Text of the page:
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Brexit - Article 50 triggered


King's experts comment on Brexit and the triggering of Article 50:



Professor Jonathan Portes
Economics and Public Policy and Senior Fellow,
The UK in a Changing Europe

‘Not the beginning of the end of the Brexit process - but definitely the end of the beginning.

'Despite the fixation in the UK on the precise data and legal niceties of the Article 50 process, the most important event of the weeks to come will not be the notification itself but the EU response to it; and the political and economic dynamics that that sets into motion.

'If things go according to plan, we're headed for the usual EU negotiating scenario: long interludes of tedium and small print, interspersed with episodes of late-night brinkmanship, ending eventually in a compromise no-one likes, but everyone will describe as a victory.  But if politics - either here or on the continent - derails the process, we could soon find that far from "taking back control", we have done precisely the opposite.’

Read more by Professor Portes: 'Citizen's of somewhere? Article 50 and expat’s rights' 


Professor Christoph Meyer
European & International Politics

‘After the triggering of Article 50 some might hope for the internal UK debate to subside.

'This is unlikely for three reasons: First, the negotiations are unlikely to stay behind closed doors given the considerable number of participants and the high level of media interest.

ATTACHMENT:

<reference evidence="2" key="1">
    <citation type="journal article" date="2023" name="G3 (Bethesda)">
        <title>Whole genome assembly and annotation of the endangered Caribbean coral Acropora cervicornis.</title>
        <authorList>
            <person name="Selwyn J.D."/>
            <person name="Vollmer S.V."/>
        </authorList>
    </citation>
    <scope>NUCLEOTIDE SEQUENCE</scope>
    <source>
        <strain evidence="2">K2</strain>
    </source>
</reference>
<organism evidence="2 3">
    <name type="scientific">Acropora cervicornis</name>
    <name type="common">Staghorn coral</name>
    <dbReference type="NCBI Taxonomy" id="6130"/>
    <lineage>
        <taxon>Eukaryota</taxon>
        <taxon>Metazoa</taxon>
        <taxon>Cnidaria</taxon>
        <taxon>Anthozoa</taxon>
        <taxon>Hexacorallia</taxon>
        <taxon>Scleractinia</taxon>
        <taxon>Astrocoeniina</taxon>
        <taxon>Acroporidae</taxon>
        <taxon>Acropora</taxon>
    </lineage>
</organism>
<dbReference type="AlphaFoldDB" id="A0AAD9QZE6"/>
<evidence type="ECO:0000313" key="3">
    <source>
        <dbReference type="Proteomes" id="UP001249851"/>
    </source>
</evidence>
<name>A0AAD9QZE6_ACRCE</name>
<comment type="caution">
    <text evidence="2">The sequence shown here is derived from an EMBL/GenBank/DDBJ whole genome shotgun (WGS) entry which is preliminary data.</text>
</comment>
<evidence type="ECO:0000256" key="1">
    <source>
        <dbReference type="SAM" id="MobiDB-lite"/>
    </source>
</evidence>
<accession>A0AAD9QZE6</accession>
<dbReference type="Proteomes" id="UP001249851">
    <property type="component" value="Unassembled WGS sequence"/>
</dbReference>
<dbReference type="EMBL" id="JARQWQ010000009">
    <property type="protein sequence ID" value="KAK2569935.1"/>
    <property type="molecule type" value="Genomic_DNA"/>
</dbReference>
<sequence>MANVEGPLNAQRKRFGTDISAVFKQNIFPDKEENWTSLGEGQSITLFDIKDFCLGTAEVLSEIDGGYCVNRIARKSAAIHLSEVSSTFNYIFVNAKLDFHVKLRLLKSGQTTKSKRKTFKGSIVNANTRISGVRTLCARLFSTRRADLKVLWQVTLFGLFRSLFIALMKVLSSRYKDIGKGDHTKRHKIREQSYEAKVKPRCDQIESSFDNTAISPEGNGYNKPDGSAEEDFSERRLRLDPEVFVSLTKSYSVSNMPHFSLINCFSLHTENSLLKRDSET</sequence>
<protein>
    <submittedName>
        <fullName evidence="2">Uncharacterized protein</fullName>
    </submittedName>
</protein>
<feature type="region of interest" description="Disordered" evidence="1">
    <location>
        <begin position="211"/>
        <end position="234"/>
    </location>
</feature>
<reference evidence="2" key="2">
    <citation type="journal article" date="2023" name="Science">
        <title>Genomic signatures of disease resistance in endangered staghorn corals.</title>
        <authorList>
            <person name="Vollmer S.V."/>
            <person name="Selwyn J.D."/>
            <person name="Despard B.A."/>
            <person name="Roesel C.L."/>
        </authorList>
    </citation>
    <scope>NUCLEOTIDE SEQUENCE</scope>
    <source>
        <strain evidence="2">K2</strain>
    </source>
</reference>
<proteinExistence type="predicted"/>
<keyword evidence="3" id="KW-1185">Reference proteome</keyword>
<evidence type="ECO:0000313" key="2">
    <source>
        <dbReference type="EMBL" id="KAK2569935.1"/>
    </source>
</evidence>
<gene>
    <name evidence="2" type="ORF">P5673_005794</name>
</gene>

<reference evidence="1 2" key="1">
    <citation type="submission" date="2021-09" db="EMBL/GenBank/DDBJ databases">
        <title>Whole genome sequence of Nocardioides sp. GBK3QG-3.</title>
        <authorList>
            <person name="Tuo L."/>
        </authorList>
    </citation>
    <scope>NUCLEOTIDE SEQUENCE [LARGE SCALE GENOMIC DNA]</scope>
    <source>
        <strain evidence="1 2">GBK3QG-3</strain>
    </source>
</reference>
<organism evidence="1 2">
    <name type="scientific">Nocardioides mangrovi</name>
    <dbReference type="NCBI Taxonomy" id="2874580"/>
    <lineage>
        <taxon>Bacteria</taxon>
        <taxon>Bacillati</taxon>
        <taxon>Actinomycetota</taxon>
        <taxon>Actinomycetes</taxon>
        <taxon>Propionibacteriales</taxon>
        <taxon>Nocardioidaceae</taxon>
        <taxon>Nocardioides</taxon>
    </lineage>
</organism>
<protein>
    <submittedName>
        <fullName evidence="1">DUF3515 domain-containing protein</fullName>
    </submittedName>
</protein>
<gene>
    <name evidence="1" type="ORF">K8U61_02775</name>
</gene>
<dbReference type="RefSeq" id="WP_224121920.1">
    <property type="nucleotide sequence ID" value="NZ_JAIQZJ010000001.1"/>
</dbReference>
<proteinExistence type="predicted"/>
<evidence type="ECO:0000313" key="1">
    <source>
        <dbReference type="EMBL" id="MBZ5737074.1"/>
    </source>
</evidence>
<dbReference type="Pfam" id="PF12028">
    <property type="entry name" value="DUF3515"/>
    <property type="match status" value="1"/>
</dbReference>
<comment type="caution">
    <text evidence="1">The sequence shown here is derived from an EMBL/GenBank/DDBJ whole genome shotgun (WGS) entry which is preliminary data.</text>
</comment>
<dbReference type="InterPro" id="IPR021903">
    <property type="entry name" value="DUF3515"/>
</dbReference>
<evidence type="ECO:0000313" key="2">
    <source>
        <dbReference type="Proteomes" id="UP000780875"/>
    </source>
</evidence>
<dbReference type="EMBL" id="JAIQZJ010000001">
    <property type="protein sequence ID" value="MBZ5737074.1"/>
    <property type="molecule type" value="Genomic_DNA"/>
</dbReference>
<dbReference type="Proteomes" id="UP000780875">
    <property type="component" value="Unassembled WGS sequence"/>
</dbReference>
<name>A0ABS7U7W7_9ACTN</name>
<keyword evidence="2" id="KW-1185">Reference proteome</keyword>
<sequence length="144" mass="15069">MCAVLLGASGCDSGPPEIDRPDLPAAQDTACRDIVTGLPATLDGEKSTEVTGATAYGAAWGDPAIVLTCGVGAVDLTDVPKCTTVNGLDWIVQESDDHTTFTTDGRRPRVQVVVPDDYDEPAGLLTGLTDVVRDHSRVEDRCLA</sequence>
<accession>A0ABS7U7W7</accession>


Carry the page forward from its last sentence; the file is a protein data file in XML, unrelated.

'Secondly, if the government is serious about making preparations for exiting the EU without a deal, it will have to make the case for significant spending on measures to mitigate the consequences, such as hiring new civil servants, commissioning new IT systems and building physical infrastructure in Dover.

'Thirdly, opposition to “hard” or indeed any Brexit is unlikely to subside substantially, not least given the Scottish First Minister’s intention to hold a second referendum on Scottish independence. As the UK remains free to revoke its intention to leave until the two years are over or it has actually ceased to be a member, some of the Brexit opponents will refuse the choice between “no deal” or a “bad deal”.’


Dr Andrew Blick
Centre for British Politics and Government

'Triggering Article 50 is only the beginning of a complex process. Not only is the outcome impossible to predict, but we do not yet know the precise pattern that negotiations will follow.

'An important point to look out for initially will be the extent to which the other 27 member states are willing collectively to discuss the future relationship between the EU and UK from the outset, or whether they will insist on dealing with the withdrawal terms first.

'All of these events will play out against wider political developments in the UK, Europe and globally which could make the picture look very different over the next two years.'


Professor Vernon Bogdanor
Centre for British Politics and Government

'Article 50 triggers a notification agreement, not a withdrawal agreement, still less a trade agreement.